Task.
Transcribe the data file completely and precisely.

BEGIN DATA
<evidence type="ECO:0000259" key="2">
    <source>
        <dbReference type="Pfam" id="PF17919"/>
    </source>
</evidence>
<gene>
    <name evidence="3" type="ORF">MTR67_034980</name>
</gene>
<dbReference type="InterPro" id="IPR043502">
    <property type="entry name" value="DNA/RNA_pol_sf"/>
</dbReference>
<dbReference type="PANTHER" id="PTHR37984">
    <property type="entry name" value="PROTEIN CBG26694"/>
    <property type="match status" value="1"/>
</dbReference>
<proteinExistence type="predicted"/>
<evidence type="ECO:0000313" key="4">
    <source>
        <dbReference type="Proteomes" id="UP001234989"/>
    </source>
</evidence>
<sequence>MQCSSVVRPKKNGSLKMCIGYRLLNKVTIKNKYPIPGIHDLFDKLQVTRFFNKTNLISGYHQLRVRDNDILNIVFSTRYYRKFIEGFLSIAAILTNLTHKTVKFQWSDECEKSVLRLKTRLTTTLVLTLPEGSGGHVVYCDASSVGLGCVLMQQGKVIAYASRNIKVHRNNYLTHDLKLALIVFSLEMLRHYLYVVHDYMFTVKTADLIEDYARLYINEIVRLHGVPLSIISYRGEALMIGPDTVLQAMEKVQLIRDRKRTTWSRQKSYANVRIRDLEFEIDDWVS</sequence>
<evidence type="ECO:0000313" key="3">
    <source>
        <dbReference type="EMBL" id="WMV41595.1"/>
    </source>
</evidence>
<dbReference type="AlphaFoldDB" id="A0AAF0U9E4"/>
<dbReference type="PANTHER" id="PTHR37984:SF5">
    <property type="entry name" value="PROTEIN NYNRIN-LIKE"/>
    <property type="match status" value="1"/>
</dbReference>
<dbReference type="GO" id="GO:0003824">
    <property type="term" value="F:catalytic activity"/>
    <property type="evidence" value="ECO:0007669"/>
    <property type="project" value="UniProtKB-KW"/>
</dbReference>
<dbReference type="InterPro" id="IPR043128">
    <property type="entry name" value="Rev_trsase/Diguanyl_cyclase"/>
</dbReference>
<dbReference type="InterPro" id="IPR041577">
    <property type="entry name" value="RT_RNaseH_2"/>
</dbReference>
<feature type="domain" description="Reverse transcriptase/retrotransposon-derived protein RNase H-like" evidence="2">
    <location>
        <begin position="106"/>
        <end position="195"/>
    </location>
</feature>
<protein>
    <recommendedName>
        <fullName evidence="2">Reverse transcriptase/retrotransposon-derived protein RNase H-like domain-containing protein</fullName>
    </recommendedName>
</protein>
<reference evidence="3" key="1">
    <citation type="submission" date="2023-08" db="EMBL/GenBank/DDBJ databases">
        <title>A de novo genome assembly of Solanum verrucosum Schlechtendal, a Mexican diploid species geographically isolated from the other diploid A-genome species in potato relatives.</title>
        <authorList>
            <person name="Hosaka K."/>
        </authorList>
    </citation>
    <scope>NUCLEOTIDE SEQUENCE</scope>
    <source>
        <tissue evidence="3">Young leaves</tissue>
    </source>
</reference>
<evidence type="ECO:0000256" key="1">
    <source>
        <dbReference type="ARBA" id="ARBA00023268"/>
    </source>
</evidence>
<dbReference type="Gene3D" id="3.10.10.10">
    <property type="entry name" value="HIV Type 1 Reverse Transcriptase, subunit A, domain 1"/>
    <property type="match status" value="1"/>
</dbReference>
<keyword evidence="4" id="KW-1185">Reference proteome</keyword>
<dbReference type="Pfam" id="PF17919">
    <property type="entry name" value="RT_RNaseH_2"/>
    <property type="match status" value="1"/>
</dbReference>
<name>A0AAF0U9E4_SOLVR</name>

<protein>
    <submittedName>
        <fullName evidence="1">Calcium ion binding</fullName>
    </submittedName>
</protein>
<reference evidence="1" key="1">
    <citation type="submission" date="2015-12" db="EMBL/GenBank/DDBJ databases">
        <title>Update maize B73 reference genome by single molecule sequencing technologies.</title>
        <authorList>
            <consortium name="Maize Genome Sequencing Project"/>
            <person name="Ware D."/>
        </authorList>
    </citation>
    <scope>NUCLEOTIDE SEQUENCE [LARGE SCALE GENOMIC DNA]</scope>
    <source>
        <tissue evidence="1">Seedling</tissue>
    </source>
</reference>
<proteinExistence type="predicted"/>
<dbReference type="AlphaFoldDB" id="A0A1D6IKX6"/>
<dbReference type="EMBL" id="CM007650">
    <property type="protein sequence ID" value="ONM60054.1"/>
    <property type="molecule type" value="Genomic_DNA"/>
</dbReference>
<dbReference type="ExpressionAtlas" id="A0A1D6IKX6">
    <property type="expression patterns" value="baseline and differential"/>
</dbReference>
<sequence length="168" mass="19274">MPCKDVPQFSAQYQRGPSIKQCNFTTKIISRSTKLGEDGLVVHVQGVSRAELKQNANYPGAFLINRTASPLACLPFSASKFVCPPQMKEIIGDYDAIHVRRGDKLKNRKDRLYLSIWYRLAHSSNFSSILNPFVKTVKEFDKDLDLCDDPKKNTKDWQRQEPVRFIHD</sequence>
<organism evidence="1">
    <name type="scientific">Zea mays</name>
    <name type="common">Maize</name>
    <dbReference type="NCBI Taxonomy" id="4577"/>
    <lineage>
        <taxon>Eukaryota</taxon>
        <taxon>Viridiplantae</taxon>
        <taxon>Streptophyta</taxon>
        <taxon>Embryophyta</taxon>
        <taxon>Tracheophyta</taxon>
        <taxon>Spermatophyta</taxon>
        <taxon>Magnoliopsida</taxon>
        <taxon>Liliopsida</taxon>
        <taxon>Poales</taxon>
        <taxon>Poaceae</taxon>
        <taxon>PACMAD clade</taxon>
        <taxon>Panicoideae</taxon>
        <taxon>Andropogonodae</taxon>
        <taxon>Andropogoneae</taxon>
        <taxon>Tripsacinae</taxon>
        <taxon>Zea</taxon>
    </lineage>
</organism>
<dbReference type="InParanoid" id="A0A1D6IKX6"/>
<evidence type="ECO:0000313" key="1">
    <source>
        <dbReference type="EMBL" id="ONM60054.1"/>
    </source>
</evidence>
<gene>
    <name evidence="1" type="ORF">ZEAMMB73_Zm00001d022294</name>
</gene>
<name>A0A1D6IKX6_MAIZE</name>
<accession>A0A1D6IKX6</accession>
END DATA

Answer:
<evidence type="ECO:0000259" key="2">
    <source>
        <dbReference type="Pfam" id="PF17919"/>
    </source>
</evidence>
<gene>
    <name evidence="3" type="ORF">MTR67_034980</name>
</gene>
<dbReference type="InterPro" id="IPR043502">
    <property type="entry name" value="DNA/RNA_pol_sf"/>
</dbReference>
<dbReference type="PANTHER" id="PTHR37984">
    <property type="entry name" value="PROTEIN CBG26694"/>
    <property type="match status" value="1"/>
</dbReference>
<proteinExistence type="predicted"/>
<evidence type="ECO:0000313" key="4">
    <source>
        <dbReference type="Proteomes" id="UP001234989"/>
    </source>
</evidence>
<sequence>MQCSSVVRPKKNGSLKMCIGYRLLNKVTIKNKYPIPGIHDLFDKLQVTRFFNKTNLISGYHQLRVRDNDILNIVFSTRYYRKFIEGFLSIAAILTNLTHKTVKFQWSDECEKSVLRLKTRLTTTLVLTLPEGSGGHVVYCDASSVGLGCVLMQQGKVIAYASRNIKVHRNNYLTHDLKLALIVFSLEMLRHYLYVVHDYMFTVKTADLIEDYARLYINEIVRLHGVPLSIISYRGEALMIGPDTVLQAMEKVQLIRDRKRTTWSRQKSYANVRIRDLEFEIDDWVS</sequence>
<evidence type="ECO:0000313" key="3">
    <source>
        <dbReference type="EMBL" id="WMV41595.1"/>
    </source>
</evidence>
<dbReference type="AlphaFoldDB" id="A0AAF0U9E4"/>
<dbReference type="PANTHER" id="PTHR37984:SF5">
    <property type="entry name" value="PROTEIN NYNRIN-LIKE"/>
    <property type="match status" value="1"/>
</dbReference>
<dbReference type="GO" id="GO:0003824">
    <property type="term" value="F:catalytic activity"/>
    <property type="evidence" value="ECO:0007669"/>
    <property type="project" value="UniProtKB-KW"/>
</dbReference>
<dbReference type="InterPro" id="IPR043128">
    <property type="entry name" value="Rev_trsase/Diguanyl_cyclase"/>
</dbReference>
<dbReference type="InterPro" id="IPR041577">
    <property type="entry name" value="RT_RNaseH_2"/>
</dbReference>
<feature type="domain" description="Reverse transcriptase/retrotransposon-derived protein RNase H-like" evidence="2">
    <location>
        <begin position="106"/>
        <end position="195"/>
    </location>
</feature>
<protein>
    <recommendedName>
        <fullName evidence="2">Reverse transcriptase/retrotransposon-derived protein RNase H-like domain-containing protein</fullName>
    </recommendedName>
</protein>
<reference evidence="3" key="1">
    <citation type="submission" date="2023-08" db="EMBL/GenBank/DDBJ databases">
        <title>A de novo genome assembly of Solanum verrucosum Schlechtendal, a Mexican diploid species geographically isolated from the other diploid A-genome species in potato relatives.</title>
        <authorList>
            <person name="Hosaka K."/>
        </authorList>
    </citation>
    <scope>NUCLEOTIDE SEQUENCE</scope>
    <source>
        <tissue evidence="3">Young leaves</tissue>
    </source>
</reference>
<evidence type="ECO:0000256" key="1">
    <source>
        <dbReference type="ARBA" id="ARBA00023268"/>
    </source>
</evidence>
<dbReference type="Gene3D" id="3.10.10.10">
    <property type="entry name" value="HIV Type 1 Reverse Transcriptase, subunit A, domain 1"/>
    <property type="match status" value="1"/>
</dbReference>
<keyword evidence="4" id="KW-1185">Reference proteome</keyword>
<dbReference type="Pfam" id="PF17919">
    <property type="entry name" value="RT_RNaseH_2"/>
    <property type="match status" value="1"/>
</dbReference>
<name>A0AAF0U9E4_SOLVR</name>

<protein>
    <submittedName>
        <fullName evidence="1">Calcium ion binding</fullName>
    </submittedName>
</protein>
<reference evidence="1" key="1">
    <citation type="submission" date="2015-12" db="EMBL/GenBank/DDBJ databases">
        <title>Update maize B73 reference genome by single molecule sequencing technologies.</title>
        <authorList>
            <consortium name="Maize Genome Sequencing Project"/>
            <person name="Ware D."/>
        </authorList>
    </citation>
    <scope>NUCLEOTIDE SEQUENCE [LARGE SCALE GENOMIC DNA]</scope>
    <source>
        <tissue evidence="1">Seedling</tissue>
    </source>
</reference>
<proteinExistence type="predicted"/>
<dbReference type="AlphaFoldDB" id="A0A1D6IKX6"/>
<dbReference type="EMBL" id="CM007650">
    <property type="protein sequence ID" value="ONM60054.1"/>
    <property type="molecule type" value="Genomic_DNA"/>
</dbReference>
<dbReference type="ExpressionAtlas" id="A0A1D6IKX6">
    <property type="expression patterns" value="baseline and differential"/>
</dbReference>
<sequence length="168" mass="19274">MPCKDVPQFSAQYQRGPSIKQCNFTTKIISRSTKLGEDGLVVHVQGVSRAELKQNANYPGAFLINRTASPLACLPFSASKFVCPPQMKEIIGDYDAIHVRRGDKLKNRKDRLYLSIWYRLAHSSNFSSILNPFVKTVKEFDKDLDLCDDPKKNTKDWQRQEPVRFIHD</sequence>
<organism evidence="1">
    <name type="scientific">Zea mays</name>
    <name type="common">Maize</name>
    <dbReference type="NCBI Taxonomy" id="4577"/>
    <lineage>
        <taxon>Eukaryota</taxon>
        <taxon>Viridiplantae</taxon>
        <taxon>Streptophyta</taxon>
        <taxon>Embryophyta</taxon>
        <taxon>Tracheophyta</taxon>
        <taxon>Spermatophyta</taxon>
        <taxon>Magnoliopsida</taxon>
        <taxon>Liliopsida</taxon>
        <taxon>Poales</taxon>
        <taxon>Poaceae</taxon>
        <taxon>PACMAD clade</taxon>
        <taxon>Panicoideae</taxon>
        <taxon>Andropogonodae</taxon>
        <taxon>Andropogoneae</taxon>
        <taxon>Tripsacinae</taxon>
        <taxon>Zea</taxon>
    </lineage>
</organism>
<dbReference type="InParanoid" id="A0A1D6IKX6"/>
<evidence type="ECO:0000313" key="1">
    <source>
        <dbReference type="EMBL" id="ONM60054.1"/>
    </source>
</evidence>
<gene>
    <name evidence="1" type="ORF">ZEAMMB73_Zm00001d022294</name>
</gene>
<name>A0A1D6IKX6_MAIZE</name>
<accession>A0A1D6IKX6</accession>